It also seems to me that if one answers a popular Japanese language self-check form for depression in a Japanese geezer (ojisan) way, being honest, as Japanese people are about ones declining vigour, then one is diagnosed with being "slightly depressed," merely by being honest, and perhaps therefore given drugs. This might provide a mechanism for why older people in Japan would be likely to be prescribed more anti-depression drugs.

There is also data to suggest that Japanese try harder in situations of adversity, so that would provide a mechanism for why those traditional Japanese might take their own lives when proscribed SSRIs (Heine, et. al, 2001).

At the very least Nakagawa's statement that, "After eliminating the effects of long-term linear trends, we found annual increases in antidepressant treatment were associated with annual decreases in suicide rates. " appears to be difficult to comprehend in view of the fact that 1999 was marked by a striking non linear increase in Japanese suicide rates, and it appears that that the "long term linear trends" were eliminated only for the period AFTER the introduction of SSRIs (1999-2003) and the contemporaneous step like increase in suicide among older males that continued and continues more than a decade later.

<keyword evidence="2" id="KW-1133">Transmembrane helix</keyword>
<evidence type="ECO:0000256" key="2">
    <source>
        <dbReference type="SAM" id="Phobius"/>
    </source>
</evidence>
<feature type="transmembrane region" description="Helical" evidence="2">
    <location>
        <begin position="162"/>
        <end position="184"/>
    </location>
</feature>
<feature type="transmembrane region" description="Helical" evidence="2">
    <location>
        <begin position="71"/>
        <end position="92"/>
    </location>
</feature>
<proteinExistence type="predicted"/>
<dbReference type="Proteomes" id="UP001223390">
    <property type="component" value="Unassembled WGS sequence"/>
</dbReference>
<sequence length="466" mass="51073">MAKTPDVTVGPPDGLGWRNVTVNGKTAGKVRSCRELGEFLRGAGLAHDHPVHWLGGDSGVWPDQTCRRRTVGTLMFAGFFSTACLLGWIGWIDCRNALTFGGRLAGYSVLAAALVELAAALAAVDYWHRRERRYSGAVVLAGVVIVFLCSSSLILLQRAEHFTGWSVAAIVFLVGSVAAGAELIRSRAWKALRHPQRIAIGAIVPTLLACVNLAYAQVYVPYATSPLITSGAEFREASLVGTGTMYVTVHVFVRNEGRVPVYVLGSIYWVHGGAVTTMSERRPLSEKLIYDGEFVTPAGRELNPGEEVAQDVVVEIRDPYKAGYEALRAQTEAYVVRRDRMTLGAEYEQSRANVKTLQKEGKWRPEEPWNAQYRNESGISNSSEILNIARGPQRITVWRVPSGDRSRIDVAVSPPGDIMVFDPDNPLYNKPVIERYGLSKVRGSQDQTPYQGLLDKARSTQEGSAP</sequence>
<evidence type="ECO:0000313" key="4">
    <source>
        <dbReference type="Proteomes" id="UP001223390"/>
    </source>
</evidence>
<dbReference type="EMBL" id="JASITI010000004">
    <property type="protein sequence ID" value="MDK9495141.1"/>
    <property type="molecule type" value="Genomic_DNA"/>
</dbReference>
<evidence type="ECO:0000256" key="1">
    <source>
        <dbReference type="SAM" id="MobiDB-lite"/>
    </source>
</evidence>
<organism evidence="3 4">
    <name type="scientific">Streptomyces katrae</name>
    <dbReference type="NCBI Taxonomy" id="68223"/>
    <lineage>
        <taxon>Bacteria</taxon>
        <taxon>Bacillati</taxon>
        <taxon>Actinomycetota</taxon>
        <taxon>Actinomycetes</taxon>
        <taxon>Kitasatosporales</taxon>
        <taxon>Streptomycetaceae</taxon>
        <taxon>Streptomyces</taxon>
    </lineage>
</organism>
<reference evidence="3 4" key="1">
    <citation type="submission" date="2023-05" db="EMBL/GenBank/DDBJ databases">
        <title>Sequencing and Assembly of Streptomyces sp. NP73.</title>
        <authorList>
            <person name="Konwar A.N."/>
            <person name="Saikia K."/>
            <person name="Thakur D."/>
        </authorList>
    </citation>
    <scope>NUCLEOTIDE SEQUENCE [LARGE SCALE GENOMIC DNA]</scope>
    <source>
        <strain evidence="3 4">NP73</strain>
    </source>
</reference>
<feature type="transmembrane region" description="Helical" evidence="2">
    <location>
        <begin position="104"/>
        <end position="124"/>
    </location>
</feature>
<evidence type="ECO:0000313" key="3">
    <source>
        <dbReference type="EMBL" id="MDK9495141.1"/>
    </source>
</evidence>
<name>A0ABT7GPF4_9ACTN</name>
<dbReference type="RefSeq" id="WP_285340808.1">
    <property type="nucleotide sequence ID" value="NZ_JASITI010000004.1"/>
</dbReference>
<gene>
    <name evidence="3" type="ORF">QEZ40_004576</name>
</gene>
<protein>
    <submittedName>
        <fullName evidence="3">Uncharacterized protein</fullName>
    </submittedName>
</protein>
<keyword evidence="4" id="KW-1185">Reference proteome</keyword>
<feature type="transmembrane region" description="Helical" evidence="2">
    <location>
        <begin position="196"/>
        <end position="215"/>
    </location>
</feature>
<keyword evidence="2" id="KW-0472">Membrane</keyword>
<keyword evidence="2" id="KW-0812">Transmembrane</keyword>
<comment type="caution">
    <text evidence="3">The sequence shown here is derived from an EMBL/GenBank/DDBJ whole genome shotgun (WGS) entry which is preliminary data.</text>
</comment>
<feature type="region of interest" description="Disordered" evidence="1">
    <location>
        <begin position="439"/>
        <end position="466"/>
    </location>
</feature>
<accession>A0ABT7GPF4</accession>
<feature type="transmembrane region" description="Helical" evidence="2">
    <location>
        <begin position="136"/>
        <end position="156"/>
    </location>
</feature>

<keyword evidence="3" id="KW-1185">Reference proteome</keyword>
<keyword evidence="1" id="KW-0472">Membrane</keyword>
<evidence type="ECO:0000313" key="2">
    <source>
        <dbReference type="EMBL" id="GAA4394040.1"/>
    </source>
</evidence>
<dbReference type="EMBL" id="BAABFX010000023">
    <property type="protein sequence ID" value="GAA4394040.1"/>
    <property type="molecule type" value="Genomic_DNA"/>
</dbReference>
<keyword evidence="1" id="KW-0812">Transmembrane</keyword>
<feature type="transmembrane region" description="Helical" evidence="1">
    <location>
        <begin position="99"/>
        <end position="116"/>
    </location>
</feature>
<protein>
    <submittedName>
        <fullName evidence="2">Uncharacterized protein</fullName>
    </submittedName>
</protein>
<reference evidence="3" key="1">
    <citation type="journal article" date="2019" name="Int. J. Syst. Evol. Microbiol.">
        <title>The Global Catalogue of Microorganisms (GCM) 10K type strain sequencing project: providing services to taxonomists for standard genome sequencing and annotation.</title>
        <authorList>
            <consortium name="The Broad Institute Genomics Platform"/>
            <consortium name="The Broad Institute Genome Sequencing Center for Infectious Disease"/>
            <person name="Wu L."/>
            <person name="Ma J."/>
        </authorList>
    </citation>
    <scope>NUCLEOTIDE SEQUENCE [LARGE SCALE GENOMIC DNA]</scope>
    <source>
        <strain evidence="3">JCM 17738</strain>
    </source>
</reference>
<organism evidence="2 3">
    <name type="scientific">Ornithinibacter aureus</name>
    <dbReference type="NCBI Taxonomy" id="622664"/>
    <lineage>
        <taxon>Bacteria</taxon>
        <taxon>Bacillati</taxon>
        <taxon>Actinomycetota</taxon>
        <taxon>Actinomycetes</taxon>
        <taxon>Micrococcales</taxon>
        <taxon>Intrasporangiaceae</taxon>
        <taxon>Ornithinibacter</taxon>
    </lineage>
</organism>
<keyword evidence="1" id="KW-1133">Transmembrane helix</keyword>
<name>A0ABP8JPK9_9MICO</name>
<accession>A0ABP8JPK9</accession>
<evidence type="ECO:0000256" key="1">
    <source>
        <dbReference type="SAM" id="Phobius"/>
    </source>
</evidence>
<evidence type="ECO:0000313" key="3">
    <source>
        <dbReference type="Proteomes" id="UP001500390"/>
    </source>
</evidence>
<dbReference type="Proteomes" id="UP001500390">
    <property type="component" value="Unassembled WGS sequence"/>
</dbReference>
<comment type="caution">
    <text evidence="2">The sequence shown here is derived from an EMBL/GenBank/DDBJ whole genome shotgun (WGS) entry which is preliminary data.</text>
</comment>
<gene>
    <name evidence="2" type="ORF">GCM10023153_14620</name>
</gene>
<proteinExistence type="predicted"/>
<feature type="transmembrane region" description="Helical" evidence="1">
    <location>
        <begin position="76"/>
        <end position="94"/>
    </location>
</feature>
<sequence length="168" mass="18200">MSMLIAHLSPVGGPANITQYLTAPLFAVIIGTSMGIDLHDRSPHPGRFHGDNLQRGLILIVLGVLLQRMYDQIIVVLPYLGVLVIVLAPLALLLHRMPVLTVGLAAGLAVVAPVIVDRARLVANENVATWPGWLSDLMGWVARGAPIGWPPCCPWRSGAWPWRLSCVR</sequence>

Heine, S. J., Kitayama, S., Lehman, D. R., Takata, T., Ide, E., Leung, C., & Matsumoto, H. (2001). Divergent consequences of success and failure in Japan and North America: An investigation of self-improving motivations and malleable selves. Journal of Personality and Social Psychology, 81(4), 599.